Listening

When was the last time that you really listened? I don’t mean to a person. That’s a good thing to do, too, but it’s another topic, for another time. What I mean to ask is, when was the last time that you closed your eyes and just listened to the sounds around you?

Let’s do it together.

Right now.

I’m serious.

Close your eyes and listen.

Last week I took an afternoon stroll to the Brooklyn Heights Promenade. It’s a pretty usual routine for me. When I’ve finally hit my limit for time I can spend inside a dim apartment typing furiously in front of a computer screen, I strap on whatever sandals are nearest by, make sure that I don’t have toothpaste still stuck to the edges of my mouth and that my hair is moderately combed and I venture outside. Emerging from our tiny apartment I’m certain I look something like a mole, blinking and surprised by the sun, but I put one foot in front of the other and begin to walk and before I know it, I’m feeling better. I breathe deeply, and round a few corners and suddenly there they are, the glittering bay and my Promenade. The Brooklyn Heights Promenade is perched precariously over the Brooklyn Queens Expressway and if you ask me it offers one of the most breathtaking views in all of New York. If you head there at the right time in the evening you’ll see that lower Manhattan looks exactly like Oz. I promise.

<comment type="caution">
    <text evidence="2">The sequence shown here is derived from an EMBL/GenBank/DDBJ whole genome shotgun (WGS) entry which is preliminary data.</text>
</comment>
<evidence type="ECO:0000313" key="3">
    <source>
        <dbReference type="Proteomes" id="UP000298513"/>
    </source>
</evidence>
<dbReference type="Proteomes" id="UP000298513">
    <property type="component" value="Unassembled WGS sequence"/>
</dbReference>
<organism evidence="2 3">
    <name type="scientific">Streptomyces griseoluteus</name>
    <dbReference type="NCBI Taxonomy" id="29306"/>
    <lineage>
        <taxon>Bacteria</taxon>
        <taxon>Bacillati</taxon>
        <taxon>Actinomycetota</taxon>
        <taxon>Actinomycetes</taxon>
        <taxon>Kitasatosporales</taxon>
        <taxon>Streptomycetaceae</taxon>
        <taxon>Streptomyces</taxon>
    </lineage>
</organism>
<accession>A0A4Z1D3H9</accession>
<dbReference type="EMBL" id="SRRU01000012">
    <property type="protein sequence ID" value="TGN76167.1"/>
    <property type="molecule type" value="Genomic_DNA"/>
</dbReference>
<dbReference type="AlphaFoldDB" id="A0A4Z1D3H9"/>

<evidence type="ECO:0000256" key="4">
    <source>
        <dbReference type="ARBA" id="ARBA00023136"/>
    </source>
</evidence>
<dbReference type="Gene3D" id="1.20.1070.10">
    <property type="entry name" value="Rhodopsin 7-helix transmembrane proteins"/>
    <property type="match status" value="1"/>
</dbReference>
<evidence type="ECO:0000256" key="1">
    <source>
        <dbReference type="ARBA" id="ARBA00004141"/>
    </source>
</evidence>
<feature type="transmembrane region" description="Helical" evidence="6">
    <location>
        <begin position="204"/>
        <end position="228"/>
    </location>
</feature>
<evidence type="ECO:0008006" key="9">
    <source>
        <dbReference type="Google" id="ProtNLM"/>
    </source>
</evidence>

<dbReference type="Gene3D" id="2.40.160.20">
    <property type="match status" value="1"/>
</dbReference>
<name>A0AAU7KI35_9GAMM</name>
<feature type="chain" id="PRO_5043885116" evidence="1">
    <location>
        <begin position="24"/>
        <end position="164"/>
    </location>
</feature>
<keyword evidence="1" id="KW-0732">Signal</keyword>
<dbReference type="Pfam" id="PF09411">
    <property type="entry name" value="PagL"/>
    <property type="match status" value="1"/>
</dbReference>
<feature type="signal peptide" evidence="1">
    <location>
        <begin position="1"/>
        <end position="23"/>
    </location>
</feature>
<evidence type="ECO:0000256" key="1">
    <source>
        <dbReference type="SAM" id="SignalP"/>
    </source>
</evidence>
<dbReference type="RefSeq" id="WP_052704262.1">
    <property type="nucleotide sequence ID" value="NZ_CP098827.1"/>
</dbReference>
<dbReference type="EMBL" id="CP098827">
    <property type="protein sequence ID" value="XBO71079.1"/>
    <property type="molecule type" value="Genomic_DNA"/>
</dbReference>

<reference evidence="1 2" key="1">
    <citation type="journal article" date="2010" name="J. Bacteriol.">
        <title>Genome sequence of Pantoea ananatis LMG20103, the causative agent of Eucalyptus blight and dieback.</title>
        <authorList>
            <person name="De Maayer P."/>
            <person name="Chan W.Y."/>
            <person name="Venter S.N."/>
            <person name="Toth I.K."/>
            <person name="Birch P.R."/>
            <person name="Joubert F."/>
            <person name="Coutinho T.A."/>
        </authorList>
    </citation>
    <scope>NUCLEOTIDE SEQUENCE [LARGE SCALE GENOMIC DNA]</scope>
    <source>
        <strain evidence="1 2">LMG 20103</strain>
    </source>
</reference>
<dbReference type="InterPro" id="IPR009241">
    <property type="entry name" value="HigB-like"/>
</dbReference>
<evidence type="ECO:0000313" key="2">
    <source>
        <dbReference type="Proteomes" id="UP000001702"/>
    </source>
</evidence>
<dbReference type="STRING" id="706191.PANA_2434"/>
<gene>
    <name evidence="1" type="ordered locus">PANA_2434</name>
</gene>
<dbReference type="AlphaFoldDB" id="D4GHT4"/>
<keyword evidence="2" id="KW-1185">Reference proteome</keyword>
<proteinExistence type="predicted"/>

The Promenade is the place I go to recharge, re-center, re-whatever it is I’m feeling like I’m lacking. Funnily, last week as I sat there soaking in the mid-September sun and beginning to feel like something that resembled a human being, I closed my eyes and listened. It’s a funny thing about cities. They don’t turn off. Just when you think you’re enjoying a peaceful moment of quiet repose, you realize the city is still buzzing all around you. On this particular day, there were helicopters circling overhead, teenagers shouting to each other, dog tags jingling in a strange rhythm with the patter of their tiny paws. There were car horns on the BQE and backhoes digging around in Brooklyn Bridge Park. There were seagulls squawking and tugboat horns blowing and speedboats doing laps on the East River. It was not quiet but somehow amidst all that racket there was still a sense of calm and comfort, too, in knowing that the world is so much bigger than only me.

Now, what are hearing where you are?

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